One of my favourite schools has been through a testing time in the past semester. The students and teachers have endured great stress. Many good people worked hard to keep Djarragun College from collapsing. When promising institutions are fledgling, they are fragile and Djarragun's unravelling struck fear into the hearts of its many admirers.
An independent school established 10 years ago under the aegis of the Anglican Church, Djarragun rose from the ashes of the controversial collapse of a school run by another denomination. Thanks to then archbishop Peter Hollingworth and his local indigenous representative bishop Arthur Malcolm, a new college was born to serve indigenous children from remote communities.
The Anglicans normally run schools that are among the most privileged in the country, educating students from advantaged families in the mainstream. As with other private schools, the Anglicans have made provision for some of our children from remote communities in regions such as Cape York Peninsula to attend these top-tier schools. Our scholarship programs for what the great African-American leader W. E. B. Du Bois called the Talented Tenth, are very successful.
But even as we have solutions for elite students, we must ensure there are solutions for the other 90 per cent. The middle group, comprising a further 40 per cent of students, attend middle-tier schools with various degrees of success. What is clear is if these children turned up at high school with a good primary school education, we would show much greater success. But the appalling state of primary schooling in remote communities means the achievement gap is already two and more years by the time students reach high school.
Then there is the bottom 50 per cent. They are the ones that end up in so-called "sink schools" at the bottom of the supply chain, that take the kids no one else serves.
I have never been involved in Djarragun other than as an enthusiastic supporter. What most impressed me about it is it built a castle of high expectations at the bottom of the Australian educational sink. The school's great achievement was it developed a school culture the like of which I have never seen in other indigenous schools and, indeed, in not too many mainstream schools.
Djarragun reminds me of the great black colleges established after emancipation in the US in the late 19th and early 20th centuries. Venerable schools such as Tuskegee in Alabama, founded by Booker T. Washington, and Morehouse in Atlanta - known as the Harvard of the South and alma mater of Martin Luther King - have produced generations of African-American doctors, philosophers, engineers, artists and leaders for a century and a half.
Like their mainstream counterparts, black trade schools and vocational institutes evolved into highly prestigious institutions. To attend them is a great privilege.
When you think of the recent tribulations of 10-year-old Djarragun against the 150-year history of black education in the US, which produced thousands of schools and colleges, you realise how far behind Australia has been in extending educational opportunity to its native peoples. The doors in our country opened late in the day when you reflect that pioneers such as Margaret Valadian, Charlie Perkins and Pat O'Shane were the first Aboriginal Australians to obtain university qualifications.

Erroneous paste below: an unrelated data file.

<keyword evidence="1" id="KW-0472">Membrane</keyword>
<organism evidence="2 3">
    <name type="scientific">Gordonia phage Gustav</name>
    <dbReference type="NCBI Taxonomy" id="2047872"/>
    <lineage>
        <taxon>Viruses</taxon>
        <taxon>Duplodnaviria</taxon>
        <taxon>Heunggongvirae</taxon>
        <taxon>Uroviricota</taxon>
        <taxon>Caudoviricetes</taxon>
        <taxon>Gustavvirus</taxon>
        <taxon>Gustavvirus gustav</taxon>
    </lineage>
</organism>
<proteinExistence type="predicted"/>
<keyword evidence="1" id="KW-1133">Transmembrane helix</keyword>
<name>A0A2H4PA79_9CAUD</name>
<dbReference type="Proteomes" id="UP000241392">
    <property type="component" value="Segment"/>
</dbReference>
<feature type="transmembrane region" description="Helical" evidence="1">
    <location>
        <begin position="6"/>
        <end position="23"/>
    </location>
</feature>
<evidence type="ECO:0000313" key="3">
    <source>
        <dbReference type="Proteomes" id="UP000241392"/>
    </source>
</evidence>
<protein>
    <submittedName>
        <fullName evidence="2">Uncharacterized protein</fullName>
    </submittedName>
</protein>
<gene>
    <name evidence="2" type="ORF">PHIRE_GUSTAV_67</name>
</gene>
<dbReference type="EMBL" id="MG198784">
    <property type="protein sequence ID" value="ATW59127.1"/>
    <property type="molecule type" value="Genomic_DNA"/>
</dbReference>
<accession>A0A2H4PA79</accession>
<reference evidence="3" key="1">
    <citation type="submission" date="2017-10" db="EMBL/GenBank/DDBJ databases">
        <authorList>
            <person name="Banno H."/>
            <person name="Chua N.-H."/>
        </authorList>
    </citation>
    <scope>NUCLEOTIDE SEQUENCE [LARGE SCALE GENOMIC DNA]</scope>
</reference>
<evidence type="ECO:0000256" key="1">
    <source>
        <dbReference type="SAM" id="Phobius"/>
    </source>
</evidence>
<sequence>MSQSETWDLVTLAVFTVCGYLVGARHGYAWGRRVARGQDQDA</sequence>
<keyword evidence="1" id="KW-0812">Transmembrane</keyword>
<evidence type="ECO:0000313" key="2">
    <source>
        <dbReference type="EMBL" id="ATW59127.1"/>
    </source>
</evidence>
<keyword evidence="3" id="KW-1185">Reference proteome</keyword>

We need institutions such as Tuskegee and Morehouse. This is why Djarragun is so important and cannot be allowed to fail.
To build on the foundations laid during the past 10 years, I opened dialogue with the Anglican diocese of North Queensland about indigenous education reform and governance of Djarragun College that would restore its promise and realise its potential. I have put a proposition to bishop Bill Ray and the board of the college for a heads of agreement entrusting indigenous leadership with the custody of Djarragun. It is a landmark act of reconciliation that will ensure the pastoral relationship between the church and the school community is maintained.
Meanwhile, I have assembled a good board including Tony Watt, an expert in independent schools who was involved in the establishment of Djarragun.
A former head of the Queensland Studies Authority, Kim Bannikoff, who helped establish the Cape York Aboriginal Australian Academy, will also be a great source of guidance.
Distinguished educator John Roulston is a key adviser to the transition process. Having spent 15 years as executive director and chief executive of the Association of Independent Schools of Queensland and been a founding member of the Non-State Schools Accreditation Board from 2001 until February this year, his counsel is invaluable.
I have asked Don Anderson, Queensland's most experienced educator of Aboriginal and Torres Strait Islander students, to be the principal. Anderson retired recently after 40 years working for Education Queensland, 10 years as a teacher and 30 as a principal. Most of his career has been dedicated to indigenous education. He spent five years laying the foundations of the Western Cape College in Weipa and another five establishing the Tagai State College on Thursday Island. He is a greatly respected educator within indigenous communities in North Queensland.
Djarragun represents the achievement of its founders such as Arthur Malcolm, its dedicated teachers and loyal alumni. The task ahead will be to enable the teaching faculty and pastoral workers to get back to providing the best education that can be mustered for the children who so desperately need it.
To fulfill its promise, Djarragun will need support from government and the community. Rebuilding will require a lot of work, but the foundations already laid down are very strong and must not be allowed to be wasted by the school's closure. I ask Australians of goodwill to support Djarragun to fulfill its promise to become the kind of learning institution that it truly has the potential to be.